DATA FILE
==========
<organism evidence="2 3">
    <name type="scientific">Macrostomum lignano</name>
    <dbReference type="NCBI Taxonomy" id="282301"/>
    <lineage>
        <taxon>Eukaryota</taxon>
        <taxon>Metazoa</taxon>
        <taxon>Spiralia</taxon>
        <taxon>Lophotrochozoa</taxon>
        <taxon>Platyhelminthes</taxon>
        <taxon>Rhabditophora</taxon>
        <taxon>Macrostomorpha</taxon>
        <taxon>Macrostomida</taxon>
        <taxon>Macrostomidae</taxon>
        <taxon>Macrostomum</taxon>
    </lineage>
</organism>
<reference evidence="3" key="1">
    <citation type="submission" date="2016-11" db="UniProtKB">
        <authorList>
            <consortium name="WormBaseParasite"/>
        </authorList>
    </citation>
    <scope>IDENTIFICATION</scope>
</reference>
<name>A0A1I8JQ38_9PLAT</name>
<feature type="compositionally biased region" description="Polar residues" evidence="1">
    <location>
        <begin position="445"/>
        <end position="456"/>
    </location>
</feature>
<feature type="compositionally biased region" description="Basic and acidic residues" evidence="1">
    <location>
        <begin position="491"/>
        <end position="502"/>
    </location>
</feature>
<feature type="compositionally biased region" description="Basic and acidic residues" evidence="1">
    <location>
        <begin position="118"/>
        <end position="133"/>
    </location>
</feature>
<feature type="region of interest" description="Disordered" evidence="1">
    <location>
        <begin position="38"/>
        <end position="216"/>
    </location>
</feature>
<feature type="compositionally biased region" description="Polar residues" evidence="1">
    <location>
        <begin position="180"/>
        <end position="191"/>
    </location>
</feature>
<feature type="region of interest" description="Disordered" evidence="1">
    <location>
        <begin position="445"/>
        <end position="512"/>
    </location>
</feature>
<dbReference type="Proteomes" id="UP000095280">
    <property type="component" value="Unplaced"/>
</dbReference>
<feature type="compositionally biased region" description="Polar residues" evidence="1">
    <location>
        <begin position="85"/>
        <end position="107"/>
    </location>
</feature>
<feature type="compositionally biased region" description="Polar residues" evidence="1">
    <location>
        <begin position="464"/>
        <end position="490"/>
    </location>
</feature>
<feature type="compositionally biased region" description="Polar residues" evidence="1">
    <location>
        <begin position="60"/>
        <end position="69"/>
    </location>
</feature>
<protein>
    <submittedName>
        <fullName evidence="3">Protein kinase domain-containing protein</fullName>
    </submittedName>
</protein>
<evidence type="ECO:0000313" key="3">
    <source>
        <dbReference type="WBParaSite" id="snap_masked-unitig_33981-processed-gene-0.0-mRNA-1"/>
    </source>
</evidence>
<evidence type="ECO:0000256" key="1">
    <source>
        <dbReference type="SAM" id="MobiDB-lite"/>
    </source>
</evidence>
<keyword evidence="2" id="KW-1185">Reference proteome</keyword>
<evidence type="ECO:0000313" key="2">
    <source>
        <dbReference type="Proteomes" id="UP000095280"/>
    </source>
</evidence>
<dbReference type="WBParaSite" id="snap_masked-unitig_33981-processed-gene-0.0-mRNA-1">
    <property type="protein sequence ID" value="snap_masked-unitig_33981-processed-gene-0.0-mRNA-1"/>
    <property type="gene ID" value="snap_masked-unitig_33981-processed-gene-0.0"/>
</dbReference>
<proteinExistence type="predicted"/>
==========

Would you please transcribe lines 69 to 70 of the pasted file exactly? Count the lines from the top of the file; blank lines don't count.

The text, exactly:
    </location>
</feature>